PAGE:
Last time I wrote about this bridge I caught a couple crossing on the sidewalk.
Crossing Bank St. Bridge over Rideau River
At the time I noted that they may have made this choice irrespective of road conditions. This is the most direct path to the Rideau River Eastern Pathway form the multi-use pathway through Windsor Park. Rationalizations aside this is sub-optimal behaviour. The sidewalk is narrow the railings are low, it is objectively dangerous. Yet, subjectively a comfortable, and therefore common, choice. Since that photo was taken, tragically a woman lost her life when a cement truck turned right on Riverside. A Ghost Bike has been installed on the South-West corner and a lot of hand wringing over how to make the bridge safer. Have the new lane markings changed the road environment?

The photos above were taken yesterday, while I was out checking out the neighbourhood. It has been a bad year for flooding and the river is finally receding. The still incomplete Rideau River Western Pathway  is still mostly under water and I was checking out the Bank Street underpass, flooded and currently impassable. When I noticed several cyclists crossing the bridge on the sidewalk. I managed to catch these two but missed several others. I did witness cyclists on the road, but in my small sample it was about 5:1 on the sidewalk. 
I am not about shaming cyclists, people make choices based on the information available to them. Sticking to the sidewalk to cross on the "wrong" side to save a road crossing. I can understand that. It may be silly and selfish, but understandable. People, in the aggregate, are lazy and saving a few meters is worth a fair amount of risk. That said, all the cyclists I witnessed today were crossing with traffic and continuing north on Bank St. Everyone taking to the road after Riverdale Ave. No effort saving here. Objectively the cyclists would be safer on the road, and subjectively the sharrows should have, if they work at all, made the road more comfortable. People demonstrate their comfort by their actions. sharrows have not made Bank St. bridge more comfortable for cyclists. Maybe it's time for more concrete solutions.

Monday, April 7, 2014

False Sense of Security

This morning this Tweet appeared in my Twitter Feed:
After several replies and a bit of "lively" debate, this response:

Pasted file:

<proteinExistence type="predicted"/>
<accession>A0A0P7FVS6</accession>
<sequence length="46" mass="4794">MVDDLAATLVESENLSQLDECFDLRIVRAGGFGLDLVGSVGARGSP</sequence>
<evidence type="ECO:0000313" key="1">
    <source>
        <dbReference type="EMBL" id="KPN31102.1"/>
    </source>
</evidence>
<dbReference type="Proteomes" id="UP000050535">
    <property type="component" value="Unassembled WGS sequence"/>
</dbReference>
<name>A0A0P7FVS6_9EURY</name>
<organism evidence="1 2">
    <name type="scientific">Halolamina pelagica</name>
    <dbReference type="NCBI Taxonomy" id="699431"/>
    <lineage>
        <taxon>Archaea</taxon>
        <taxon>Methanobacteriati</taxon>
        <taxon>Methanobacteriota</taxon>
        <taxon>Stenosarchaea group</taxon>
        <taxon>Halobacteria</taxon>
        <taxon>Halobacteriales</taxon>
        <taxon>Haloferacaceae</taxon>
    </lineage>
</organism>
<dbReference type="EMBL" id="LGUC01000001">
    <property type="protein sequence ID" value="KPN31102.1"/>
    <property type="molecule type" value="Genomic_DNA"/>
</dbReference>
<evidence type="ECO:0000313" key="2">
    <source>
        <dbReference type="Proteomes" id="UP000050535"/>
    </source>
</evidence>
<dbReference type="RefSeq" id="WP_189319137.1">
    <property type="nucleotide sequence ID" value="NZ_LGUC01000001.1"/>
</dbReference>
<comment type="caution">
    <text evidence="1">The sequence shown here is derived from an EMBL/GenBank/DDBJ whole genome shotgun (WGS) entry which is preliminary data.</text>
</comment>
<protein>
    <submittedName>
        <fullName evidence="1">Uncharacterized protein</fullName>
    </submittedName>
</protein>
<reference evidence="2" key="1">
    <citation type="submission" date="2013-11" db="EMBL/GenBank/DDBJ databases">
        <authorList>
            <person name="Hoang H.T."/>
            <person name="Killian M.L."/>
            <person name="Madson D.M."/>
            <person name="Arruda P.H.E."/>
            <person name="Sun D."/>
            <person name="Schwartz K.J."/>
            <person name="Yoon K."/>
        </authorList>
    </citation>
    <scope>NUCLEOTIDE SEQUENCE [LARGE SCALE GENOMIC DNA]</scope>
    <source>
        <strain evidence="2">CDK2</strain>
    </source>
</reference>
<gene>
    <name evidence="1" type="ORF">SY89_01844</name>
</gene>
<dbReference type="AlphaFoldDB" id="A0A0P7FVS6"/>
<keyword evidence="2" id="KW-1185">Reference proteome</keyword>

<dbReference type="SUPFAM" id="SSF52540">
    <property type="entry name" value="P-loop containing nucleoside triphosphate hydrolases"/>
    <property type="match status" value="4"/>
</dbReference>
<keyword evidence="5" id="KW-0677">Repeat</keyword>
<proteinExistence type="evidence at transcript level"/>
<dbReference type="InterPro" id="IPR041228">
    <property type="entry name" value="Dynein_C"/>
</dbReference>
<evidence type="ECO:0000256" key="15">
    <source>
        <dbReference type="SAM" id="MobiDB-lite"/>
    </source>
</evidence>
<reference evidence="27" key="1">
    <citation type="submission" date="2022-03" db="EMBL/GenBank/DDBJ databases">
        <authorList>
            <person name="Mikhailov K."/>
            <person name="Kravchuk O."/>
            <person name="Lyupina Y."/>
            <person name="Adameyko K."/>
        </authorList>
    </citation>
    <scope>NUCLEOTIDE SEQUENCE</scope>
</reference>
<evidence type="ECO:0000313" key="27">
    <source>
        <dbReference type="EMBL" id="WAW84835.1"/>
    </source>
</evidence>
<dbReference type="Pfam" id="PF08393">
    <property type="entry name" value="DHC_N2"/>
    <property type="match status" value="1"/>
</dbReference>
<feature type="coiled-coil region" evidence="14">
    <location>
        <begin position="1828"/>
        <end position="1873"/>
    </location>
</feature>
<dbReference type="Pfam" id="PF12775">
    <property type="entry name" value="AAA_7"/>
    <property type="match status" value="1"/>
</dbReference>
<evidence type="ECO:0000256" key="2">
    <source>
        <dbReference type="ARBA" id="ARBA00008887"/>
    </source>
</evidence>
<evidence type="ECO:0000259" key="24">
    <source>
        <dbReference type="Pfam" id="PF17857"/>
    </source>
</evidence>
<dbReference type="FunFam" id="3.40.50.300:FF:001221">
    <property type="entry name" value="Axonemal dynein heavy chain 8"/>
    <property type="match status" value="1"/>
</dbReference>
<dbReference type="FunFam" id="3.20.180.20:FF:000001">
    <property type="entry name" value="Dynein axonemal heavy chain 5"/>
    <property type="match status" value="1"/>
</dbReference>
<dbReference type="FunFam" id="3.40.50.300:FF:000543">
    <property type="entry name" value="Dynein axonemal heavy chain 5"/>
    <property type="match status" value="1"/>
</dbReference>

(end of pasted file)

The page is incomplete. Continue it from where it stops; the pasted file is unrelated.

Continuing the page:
These two Tweets illustrate just how far cycling advocacy still has to go in Ottawa. A city that was awarded Ontario's first "Gold Bicycle Friendly Community Award from the Share the Road Cycling Coalition" (pdf) Less then two years ago.
Those were heady times, the Laurier Bike lane the cities first protected cycle lane was in full swing, very popular, successful by all metrics. The Streets, Main and Churchill were approved for cycle tracks better sidewalks and status as "Complete Streets". Heady times, momentum and political will were on the side of those of us advocating for "Livable Cities" and better cycling infrastructure. Since then it has been a steady slide back to the 1960's Parkways, Expressways and wider roads. Which brings us to the first Tweet: Here is St. Patrick Street via Google maps:
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Not only is this street the only connection between Lowertown and Vanier, it also connects Quebec's highways 50 and 5 to the Vanier Parkway. This is a busy 4 lane divided road, and while I can't say it is popular with cyclists it is one of only three spots to cross the Rideau River north of the Queensway. East of Cobourg St. it has been marked as part of the East-West Bikeway. West of Cobourg St. to Lowertown and Ottawa's Market, popular destinations, there has been no plans to accommodate cyclists. @VanierCycles has been working hard to connect Vanier to the rest of Ottawa's active transport plan. As well as make active transport a priority with in Vanier. St. Patrick is an obvious, if difficult, cycling connection. Unfortunatly the road surface is quite narrow as can be seen in this google maps Street view:

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As you can see not a lot of room on the existing road bed. Ignore the grass buffering the sidewalk new construction is not being considered here. No this would be a paint only project, and to accommodate a painted bike lane the road will need to be over 8 meters wide. City Engineers are telling VanierCycles a panted lane is not possible, but maybe Sharrows. Now, I am a confident cyclist I like Sharrows but they are completely inappropriate here. This is a road designed for 80 km/h officially 50 km/h. Volume is high most of the day, not a Sharrows candidate but city engineers don't want to provide a "narrow" bike lane.